Revised version of the paper “The Simple Analytics of Helicopter Money: Why It Works — Always” by Willem H. Buiter published

In this blog post Willem H. Buiter explains why and how he revised his paper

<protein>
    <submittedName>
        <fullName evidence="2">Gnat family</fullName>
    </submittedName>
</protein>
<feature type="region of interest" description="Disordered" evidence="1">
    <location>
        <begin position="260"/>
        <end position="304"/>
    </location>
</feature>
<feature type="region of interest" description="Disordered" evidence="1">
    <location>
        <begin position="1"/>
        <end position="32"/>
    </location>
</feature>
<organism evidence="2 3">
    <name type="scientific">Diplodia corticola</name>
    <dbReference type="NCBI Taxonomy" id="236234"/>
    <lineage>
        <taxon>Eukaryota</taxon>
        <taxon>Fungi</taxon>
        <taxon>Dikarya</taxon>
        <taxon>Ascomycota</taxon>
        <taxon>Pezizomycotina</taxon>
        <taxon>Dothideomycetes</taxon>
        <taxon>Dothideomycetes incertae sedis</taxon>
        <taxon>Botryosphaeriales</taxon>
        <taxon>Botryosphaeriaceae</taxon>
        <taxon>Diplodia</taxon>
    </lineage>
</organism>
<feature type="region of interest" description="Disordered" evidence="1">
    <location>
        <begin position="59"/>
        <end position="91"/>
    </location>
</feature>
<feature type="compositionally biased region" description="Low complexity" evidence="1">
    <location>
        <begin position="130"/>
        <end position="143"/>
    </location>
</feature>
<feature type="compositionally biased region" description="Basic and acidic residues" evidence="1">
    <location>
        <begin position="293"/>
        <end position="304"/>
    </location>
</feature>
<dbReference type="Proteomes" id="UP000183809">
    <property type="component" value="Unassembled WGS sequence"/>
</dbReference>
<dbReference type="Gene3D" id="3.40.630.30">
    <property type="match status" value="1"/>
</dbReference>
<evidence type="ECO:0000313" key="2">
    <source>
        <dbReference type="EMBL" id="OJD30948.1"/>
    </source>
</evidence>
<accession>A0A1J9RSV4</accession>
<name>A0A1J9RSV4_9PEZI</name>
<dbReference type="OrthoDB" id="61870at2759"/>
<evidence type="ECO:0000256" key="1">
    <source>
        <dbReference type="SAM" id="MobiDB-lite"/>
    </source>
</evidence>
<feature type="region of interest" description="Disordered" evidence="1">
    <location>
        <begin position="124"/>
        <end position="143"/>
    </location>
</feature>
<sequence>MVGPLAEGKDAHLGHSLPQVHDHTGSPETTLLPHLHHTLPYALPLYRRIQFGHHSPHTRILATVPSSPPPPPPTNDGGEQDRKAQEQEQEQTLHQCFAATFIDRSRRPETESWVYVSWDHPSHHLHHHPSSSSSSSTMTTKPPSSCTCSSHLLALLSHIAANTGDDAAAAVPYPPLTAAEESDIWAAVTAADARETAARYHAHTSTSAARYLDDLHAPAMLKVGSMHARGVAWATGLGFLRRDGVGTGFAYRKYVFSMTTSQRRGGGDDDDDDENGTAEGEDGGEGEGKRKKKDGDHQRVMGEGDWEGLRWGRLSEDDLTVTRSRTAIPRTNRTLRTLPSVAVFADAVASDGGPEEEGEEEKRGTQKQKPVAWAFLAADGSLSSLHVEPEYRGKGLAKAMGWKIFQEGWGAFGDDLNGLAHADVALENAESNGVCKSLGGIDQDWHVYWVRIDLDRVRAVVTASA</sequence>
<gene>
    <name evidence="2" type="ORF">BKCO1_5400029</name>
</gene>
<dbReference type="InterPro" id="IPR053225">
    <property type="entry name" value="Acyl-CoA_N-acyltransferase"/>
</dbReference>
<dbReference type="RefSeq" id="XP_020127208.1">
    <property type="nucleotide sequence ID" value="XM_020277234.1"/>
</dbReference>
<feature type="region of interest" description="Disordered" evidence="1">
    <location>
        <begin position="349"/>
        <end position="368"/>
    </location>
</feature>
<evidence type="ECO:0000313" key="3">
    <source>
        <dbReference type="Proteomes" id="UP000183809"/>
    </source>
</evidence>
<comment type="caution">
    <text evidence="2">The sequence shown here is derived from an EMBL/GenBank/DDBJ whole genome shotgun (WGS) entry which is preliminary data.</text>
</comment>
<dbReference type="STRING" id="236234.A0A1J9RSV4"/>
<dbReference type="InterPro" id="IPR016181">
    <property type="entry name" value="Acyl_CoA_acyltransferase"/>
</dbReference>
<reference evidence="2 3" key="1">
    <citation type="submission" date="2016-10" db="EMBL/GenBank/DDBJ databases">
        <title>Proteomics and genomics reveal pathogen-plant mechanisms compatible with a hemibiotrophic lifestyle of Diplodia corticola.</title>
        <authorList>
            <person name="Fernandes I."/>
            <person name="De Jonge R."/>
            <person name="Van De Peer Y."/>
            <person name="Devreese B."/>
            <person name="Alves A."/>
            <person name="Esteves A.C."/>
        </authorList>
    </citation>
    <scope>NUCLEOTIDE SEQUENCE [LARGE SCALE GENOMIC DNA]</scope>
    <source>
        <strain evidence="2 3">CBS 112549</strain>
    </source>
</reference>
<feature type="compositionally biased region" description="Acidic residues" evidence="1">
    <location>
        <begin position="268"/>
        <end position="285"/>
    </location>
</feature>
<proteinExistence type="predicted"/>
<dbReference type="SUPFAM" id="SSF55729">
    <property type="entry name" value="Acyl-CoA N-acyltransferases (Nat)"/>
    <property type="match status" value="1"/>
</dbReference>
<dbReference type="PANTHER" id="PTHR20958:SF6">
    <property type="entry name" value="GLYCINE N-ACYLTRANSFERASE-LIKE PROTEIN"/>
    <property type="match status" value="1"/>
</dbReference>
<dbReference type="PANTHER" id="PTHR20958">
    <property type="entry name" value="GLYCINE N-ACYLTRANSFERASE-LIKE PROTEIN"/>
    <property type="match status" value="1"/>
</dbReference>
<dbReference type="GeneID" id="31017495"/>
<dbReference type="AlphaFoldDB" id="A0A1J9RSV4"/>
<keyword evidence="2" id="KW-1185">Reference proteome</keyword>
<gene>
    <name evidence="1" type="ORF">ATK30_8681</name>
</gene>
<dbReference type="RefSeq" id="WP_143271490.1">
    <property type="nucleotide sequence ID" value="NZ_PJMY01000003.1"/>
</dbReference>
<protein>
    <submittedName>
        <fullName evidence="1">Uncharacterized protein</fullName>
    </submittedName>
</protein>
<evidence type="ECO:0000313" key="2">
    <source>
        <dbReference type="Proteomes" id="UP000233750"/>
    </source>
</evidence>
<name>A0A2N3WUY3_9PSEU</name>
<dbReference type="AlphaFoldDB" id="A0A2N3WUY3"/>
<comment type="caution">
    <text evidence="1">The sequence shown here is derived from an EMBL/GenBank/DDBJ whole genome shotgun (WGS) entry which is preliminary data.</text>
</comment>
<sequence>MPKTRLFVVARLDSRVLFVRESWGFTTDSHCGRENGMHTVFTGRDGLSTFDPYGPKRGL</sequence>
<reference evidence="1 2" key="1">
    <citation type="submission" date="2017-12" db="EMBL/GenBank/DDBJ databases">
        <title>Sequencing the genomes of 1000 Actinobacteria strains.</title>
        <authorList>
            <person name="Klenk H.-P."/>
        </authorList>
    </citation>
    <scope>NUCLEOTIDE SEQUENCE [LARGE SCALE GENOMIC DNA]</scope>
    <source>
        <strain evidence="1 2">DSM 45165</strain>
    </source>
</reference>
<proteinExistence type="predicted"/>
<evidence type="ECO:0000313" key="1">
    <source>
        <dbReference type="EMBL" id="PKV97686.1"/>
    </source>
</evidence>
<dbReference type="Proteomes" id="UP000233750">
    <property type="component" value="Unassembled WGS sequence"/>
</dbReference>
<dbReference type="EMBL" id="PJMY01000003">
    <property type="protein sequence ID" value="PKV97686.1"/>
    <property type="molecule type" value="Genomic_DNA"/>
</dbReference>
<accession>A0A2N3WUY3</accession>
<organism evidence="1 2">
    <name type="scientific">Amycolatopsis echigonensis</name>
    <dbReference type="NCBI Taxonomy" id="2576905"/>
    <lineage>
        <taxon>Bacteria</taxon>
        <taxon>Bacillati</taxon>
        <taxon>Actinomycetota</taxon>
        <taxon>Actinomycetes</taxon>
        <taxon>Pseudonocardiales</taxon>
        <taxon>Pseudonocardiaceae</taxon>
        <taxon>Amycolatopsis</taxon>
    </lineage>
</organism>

My paper, “The simple economics of helicopter money; Why it works – Always” was published in Economics on 21 August 2014 ( During the past week I have revised it slightly to rebut an uninformed and misleading, but apparently quite widely circulated, Bank of England Blog post by one of the Bank of England’s Economists (Cumming, Fergus (2015), “Helicopter money: setting the tale straight”, Bank Underground Blog, 5 August 2015, Cumming conjures up a central bank that (despite having no foreign currency liabilities of note) can become insolvent or borderline-insolvent. In the latter case survival means loss of control of the size of the central bank’s balance sheet and of future inflation. Cancelling Treasury debt held by the central bank – a substantively meaningless accounting exercise - likewise can lead to ‘policy insolvency’ for the central bank. In the original version of the Helicopter Money paper I assumed, in the body of the paper, that the interest rate on base money was zero. This was to economize on notation in what was already a notationally top-heavy paper. In a few footnotes I indicated the modifications required to handle any interest rate on base money. In the current version I have dragged a (possibly non-zero) interest rate on base money into the body of the paper. This makes it (even) clear(er) that Cumming’s analysis yields the above-mentioned surprising results because it violates the most important of the three conditions my original paper gives for Helicopter Money Drops effectiveness: that base money is ‘pecuniary-rate-of-return-dominated’ by the central bank’s assets: the interest rate on base money is required to be less or equal to the safe interest rate on non-monetary assets. In the normal case, where the interest rate on base money is strictly less than the safe rate of return on non-monetary financial instruments, that’s what makes central banking profitable and in particular makes central bank balance sheet expansions profitable. Drop that assumption and strange things happen: the central bank goes insolvent, or loses control of the size of its balance sheet and/or of the rate of inflation – so-called 'policy insolvency'. Fortunately for the UK Treasury and the US Treasury, the Bank of England and the Fed are highly profitable ventures. Some central banks do indeed make losses. For instance, the SNB made large marked-to-market losses on its gold holdings and, more recently, on its holdings of mainly euro-denominated foreign exchange reserves, when it lost its nerves on January 15, 2015 and threw away a 'money machine' by sharply appreciating the external value of the Swiss Franc. Other central banks have been forced by their political masters or by flawed logic into highly risky investments in private securities/loans or in the debt issued by near-insolvent sovereigns (the ECB is an example). But any reasonably competently managed central bank is bound to be profitable, thanks to the unique liquidity and creditworthiness characteristics of its monetary liabilities. Clearly, as pointed out in the many references attached to both the original and the revised version of this paper, even if the interest rate on base money is below the interest rate on the bank’s assets, if the central bank does make strange investments in gold, other commodities or highly risky financial instruments, it can suffer losses so large, that its solvency can only be preserved (absent recapitalisation by some third party) through the issuance of new base money in quantities that undermine the inflation target. But that is a far cry from Cumming’s ‘policy insolvency’ proposition. The revised paper makes it even clearer how the counter-intuitive propositions of Cumming require the peculiar assumption – highly unlikely to be hold in the real world for any length of time – that central banks borrow at a an interest rate greater than or equal to the interests rate they earn get on their assets. Even if the rate of interest on base money is equal to the interest rate on non-monetary financial instruments, Cumming’s policy insolvency results fail because his analysis does not allow for the irredeemability of base money –which ensures that helicopter money drops are effective in boosting demand even if the interest rate on central bank base money equals the rate of return on its assets. I am pleased to be able to re-issue this slightly expanded paper and to circulate it among the academics, technical research-oriented central bankers and other researchers at whom this is directed. It is rather techy, like the orginal, and drowning in probably unnecessary math.